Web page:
Pathogens and plastic: Sustainable Science at the New School
Davida Smyth, Associate Professor of Biology, Natural Science and Mathematics DepartmentMarcus Banks, Laboratory Manager, The University Science Labs and Graduate Student in the MFA Design and Technology program, ParsonsSingle Use PlasticsIt’s been estimated that approximately 300 million tons of plastics are manufactured every year, with a large portion of them intended for one-time-use. The production and improper disposal of petroleum-based plastics continues to damage ecosystems and is a major contributor to climate change. Knowing this, major efforts are being made to reduce plastic use with some companies and even countries, banning their use. To date 60 countries have introduced bans and fees to help reduce plastic use  and most recently, the European Parliament has approved a ban on single use plastics . Plastics in the LabThere is limited data available on the contribution of research and academic/teaching labs to this problem, where many different types of plastics are used and disposed of, for safety reasons. Most lab plastics are disposed of after a single use. Data from the University of Exeter in the UK, revealed that 280 of their bench scientists generated about 267 tonnes of plastic waste in 2014 . At the New School, the University Center building houses the Biology Labs. It is a LEED-certified building  and knowing this, we’re dedicated to being as sustainable as possible. We’ve made considerable efforts to reduce, reuse and recycle as much as we can in the labs. For the teaching lab, we strive to reuse pipette tips for workshops that do not involve pathogens, glassware is substituted for plastic when possible, Millipore water drainage is used for soaking and cleaning glassware, and importantly, equipment like ice machines, incubators, when not in use, are switched off. Most recently, we’ve secured a service that allows us to recycle gloves in the teaching lab (Picture 1).When Pathogens enter the LabIn Fall 2018, we established our new BSL2 (Biosafety Level 2) laboratory in the University Center. Located on the 6th floor and adjacent to the teaching lab, the BSL2 lab houses a biosafety cabinet, incubators for growing the pathogenic bacteria and our beautiful new iSeq 100 DNA sequencer, only 1 of 3 in the New York region. The additional equipment and protective equipment used in BSL2 spaces, enable students and faculty to work safely with pathogenic bacteria. As excited as we are to have this new lab on campus, it comes with many unique challenges for sustainability. BSL2 laboratories generate biohazardous waste which needs to be incinerated. Single-use plastics are used preferentially so they can be disposed of after use. Glass can pose a challenge should it break in a lab where work is being conducted with pathogenic bacteria. These challenges and barriers resulted in our developing a proposal to secure funding from theTishman Environment and Design Center to help us research lab sustainability in teaching and research labs, especially in BSL2 designated spaces. As part of the proposal we’ve designed a survey to help us identify barriers and challenges to sustainability faced by labs across the US. Our goals for the survey include encouraging our colleagues to think about sustainability in their labs as well as to gather and identify new ideas and directions for us to take sustainability here at the University Laboratories. Our results to date are coming from institutions accounting for over 350biology and chemistry lab sections annually.66.7% of respondents reported being aware of packaging material ship-back programs. 66.7% of the respondents reported they participate in these ship-back programs. 83% of respondents were either unsure or do not have decontamination protocols for non-toxic, uncontaminated, recyclable glass and plastic. Only 1 respondent reported that they recycle gloves used in academic or research settings. The respondents have been positive about taking the survey and have made important statements and suggestions regarding the importance of educating students to be sustainable in their future jobs/careers such as “Teaching or at least mentioning to students what the lab's sustainability efforts are. Hope that it sticks so that they can apply it to future jobs/research they do” as well as offering suggestions to promote and support sustainability on campus “Request administrative support for green practices, e.g., hire work-study students to wash and autoclave glass pipettes, or to truly practice recycling on campus (bins are set up but it's obvious that everything ends up in the trash)”.Getting the message outIn October, our lab attended the 51st Annual Conference of the Metropolitan Association of College and University Biologists (MACUB). Attended by approximately 350 undergraduate and graduate students, as well as faculty and college staff and featuring two keynotes, 17 short talks and 137 posters, this conference is one of the largest in our region and presented an opportunity for us to connect our ongoing work with the greater academic community. We presented a poster (co-authored by University Lab Director, Katayoun Chamany) and gathered contact information from scientists, students and faculty interested in sustainability while inviting them to take our survey on sustainable practices in teaching and research labs (Picture 2). Excitedly, we placed third in the graduate student category for our poster (Picture 3). Leveraging social media, we’ve sent our survey out via Twitter, Linkedin and Facebook as well as to professional scientific communities including SENCER (Science Education for New Civic Engagements and Responsibilities), SABER (Society for the Advancement of Biology Education Research), and ESATYCB (Empire State Association of Two Year College Biologists). We hope that through our efforts, we shall encourage our colleagues to consider alternatives to plastic where they can, and to reduce, reuse and recycle if possible. Scientists must strive to attain sustainable practices and think “sustainably” as much as they can. How can we hope for sustainability when we do not practice it ourselves?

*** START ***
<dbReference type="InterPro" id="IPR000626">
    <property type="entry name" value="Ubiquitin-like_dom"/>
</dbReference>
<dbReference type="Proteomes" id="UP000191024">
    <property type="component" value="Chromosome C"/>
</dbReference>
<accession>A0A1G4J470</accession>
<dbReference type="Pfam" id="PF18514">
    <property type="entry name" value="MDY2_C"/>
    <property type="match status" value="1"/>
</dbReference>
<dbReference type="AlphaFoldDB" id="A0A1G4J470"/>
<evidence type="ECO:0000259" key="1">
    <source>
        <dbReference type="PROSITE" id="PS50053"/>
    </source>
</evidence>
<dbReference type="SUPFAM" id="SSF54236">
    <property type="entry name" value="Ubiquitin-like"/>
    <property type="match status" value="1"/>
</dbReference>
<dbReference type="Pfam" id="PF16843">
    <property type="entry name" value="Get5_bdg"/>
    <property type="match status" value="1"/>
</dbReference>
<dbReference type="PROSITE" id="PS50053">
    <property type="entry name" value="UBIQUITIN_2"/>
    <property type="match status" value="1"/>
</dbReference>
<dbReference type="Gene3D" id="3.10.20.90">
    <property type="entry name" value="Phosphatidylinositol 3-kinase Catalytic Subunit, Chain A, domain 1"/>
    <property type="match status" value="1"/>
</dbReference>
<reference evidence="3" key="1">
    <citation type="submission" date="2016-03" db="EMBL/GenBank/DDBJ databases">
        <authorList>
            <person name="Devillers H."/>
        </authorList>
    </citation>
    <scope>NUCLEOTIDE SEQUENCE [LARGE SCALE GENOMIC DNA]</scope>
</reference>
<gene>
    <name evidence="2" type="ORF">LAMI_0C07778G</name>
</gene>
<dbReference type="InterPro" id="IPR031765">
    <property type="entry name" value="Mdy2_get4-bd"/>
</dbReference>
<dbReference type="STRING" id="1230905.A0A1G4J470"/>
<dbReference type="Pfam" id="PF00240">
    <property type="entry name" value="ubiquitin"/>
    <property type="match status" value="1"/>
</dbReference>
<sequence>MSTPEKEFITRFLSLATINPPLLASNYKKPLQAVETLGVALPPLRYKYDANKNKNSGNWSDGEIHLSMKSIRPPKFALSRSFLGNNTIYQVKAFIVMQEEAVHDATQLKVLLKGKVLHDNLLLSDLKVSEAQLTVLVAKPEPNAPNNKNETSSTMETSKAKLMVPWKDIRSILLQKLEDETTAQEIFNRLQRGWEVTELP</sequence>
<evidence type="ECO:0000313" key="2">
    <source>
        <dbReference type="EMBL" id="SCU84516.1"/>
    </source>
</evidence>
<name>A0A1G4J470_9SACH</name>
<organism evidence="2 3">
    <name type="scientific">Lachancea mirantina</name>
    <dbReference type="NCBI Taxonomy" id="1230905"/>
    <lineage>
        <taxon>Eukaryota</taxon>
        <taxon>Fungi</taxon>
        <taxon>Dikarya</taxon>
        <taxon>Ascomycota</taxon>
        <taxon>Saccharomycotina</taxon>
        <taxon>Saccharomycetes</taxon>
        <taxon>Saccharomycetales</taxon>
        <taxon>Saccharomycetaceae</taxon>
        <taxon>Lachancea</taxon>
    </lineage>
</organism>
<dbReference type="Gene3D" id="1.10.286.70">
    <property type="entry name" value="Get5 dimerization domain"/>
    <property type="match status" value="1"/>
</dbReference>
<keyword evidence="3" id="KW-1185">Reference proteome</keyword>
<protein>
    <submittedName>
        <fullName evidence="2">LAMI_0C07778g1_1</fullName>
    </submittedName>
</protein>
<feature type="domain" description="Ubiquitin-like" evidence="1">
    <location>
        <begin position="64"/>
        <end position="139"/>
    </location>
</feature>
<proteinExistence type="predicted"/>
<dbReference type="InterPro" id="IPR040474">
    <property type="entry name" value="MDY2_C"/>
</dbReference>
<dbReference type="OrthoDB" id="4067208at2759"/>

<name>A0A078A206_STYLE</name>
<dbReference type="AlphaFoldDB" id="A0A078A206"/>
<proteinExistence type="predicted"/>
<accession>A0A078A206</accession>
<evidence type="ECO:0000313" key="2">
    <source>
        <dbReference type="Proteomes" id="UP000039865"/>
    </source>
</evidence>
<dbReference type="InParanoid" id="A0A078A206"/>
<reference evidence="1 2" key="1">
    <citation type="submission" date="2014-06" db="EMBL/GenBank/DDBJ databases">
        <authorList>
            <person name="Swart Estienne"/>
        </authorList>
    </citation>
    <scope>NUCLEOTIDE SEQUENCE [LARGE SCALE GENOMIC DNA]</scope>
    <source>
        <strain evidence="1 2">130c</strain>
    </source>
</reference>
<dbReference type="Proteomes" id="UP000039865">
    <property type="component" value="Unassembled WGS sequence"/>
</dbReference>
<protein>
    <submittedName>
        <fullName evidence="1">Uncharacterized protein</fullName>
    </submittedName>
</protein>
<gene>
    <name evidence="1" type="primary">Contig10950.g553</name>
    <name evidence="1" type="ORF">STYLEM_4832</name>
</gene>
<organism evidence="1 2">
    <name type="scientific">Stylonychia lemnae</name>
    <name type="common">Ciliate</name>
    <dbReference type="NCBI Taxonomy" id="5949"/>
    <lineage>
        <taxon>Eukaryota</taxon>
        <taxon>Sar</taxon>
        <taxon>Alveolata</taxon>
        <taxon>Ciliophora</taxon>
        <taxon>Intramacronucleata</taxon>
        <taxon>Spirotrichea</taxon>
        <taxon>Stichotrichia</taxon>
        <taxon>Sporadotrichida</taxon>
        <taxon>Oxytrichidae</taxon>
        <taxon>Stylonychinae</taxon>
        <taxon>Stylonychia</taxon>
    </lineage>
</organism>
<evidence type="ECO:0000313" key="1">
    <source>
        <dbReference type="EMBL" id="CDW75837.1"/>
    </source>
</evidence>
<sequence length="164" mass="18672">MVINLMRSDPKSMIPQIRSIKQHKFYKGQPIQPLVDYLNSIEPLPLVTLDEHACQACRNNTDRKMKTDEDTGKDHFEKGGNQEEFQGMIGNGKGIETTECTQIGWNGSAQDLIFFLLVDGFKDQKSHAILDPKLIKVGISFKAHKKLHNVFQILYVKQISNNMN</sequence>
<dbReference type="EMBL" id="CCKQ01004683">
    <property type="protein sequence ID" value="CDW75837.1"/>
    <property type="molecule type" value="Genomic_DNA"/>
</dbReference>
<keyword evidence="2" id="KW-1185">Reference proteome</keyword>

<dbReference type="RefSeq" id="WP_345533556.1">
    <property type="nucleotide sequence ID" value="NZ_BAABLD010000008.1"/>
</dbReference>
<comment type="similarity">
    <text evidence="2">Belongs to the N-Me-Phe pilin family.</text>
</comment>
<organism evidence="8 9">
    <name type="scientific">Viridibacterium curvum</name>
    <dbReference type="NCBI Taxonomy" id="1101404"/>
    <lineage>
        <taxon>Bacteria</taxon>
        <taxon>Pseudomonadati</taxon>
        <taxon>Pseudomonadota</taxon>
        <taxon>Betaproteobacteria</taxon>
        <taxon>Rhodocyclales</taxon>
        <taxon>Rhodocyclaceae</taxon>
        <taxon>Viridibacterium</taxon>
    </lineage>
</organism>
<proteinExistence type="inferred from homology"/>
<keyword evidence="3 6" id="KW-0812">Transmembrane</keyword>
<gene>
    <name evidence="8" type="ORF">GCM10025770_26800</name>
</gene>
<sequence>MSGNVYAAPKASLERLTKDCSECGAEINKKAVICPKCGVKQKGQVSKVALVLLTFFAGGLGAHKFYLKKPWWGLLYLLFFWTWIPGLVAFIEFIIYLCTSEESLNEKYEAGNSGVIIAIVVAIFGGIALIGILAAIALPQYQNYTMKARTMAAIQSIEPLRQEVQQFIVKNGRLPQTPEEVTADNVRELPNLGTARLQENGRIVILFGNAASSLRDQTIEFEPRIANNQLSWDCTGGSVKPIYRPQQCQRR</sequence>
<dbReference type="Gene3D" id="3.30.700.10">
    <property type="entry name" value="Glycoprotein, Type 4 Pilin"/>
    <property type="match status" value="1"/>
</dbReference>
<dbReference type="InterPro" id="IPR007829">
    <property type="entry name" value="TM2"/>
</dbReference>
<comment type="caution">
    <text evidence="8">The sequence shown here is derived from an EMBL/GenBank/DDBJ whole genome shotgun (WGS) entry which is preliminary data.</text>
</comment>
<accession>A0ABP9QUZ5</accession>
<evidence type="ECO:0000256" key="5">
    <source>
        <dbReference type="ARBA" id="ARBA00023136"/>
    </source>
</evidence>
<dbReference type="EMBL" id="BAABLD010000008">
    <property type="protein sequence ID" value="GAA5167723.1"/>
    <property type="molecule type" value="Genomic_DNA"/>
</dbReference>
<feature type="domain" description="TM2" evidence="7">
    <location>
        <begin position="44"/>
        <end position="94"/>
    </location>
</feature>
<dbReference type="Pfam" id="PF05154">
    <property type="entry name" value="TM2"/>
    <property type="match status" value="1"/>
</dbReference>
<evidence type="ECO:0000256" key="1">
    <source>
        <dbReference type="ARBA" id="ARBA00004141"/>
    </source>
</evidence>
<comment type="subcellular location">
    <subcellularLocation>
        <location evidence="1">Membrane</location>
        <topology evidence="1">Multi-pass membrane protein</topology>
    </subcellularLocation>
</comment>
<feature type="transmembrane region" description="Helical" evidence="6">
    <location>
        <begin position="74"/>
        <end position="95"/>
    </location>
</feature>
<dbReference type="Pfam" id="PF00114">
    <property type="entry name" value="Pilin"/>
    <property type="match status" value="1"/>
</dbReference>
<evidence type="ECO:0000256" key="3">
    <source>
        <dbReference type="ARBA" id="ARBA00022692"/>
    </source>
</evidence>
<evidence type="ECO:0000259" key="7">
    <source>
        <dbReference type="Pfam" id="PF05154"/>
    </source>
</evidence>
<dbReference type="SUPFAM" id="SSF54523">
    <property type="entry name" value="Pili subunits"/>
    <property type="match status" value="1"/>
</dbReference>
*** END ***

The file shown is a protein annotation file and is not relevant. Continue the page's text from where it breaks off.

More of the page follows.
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University Center. (n.d.). Retrieved from https://www.newschool.edu/university-center/sustainability/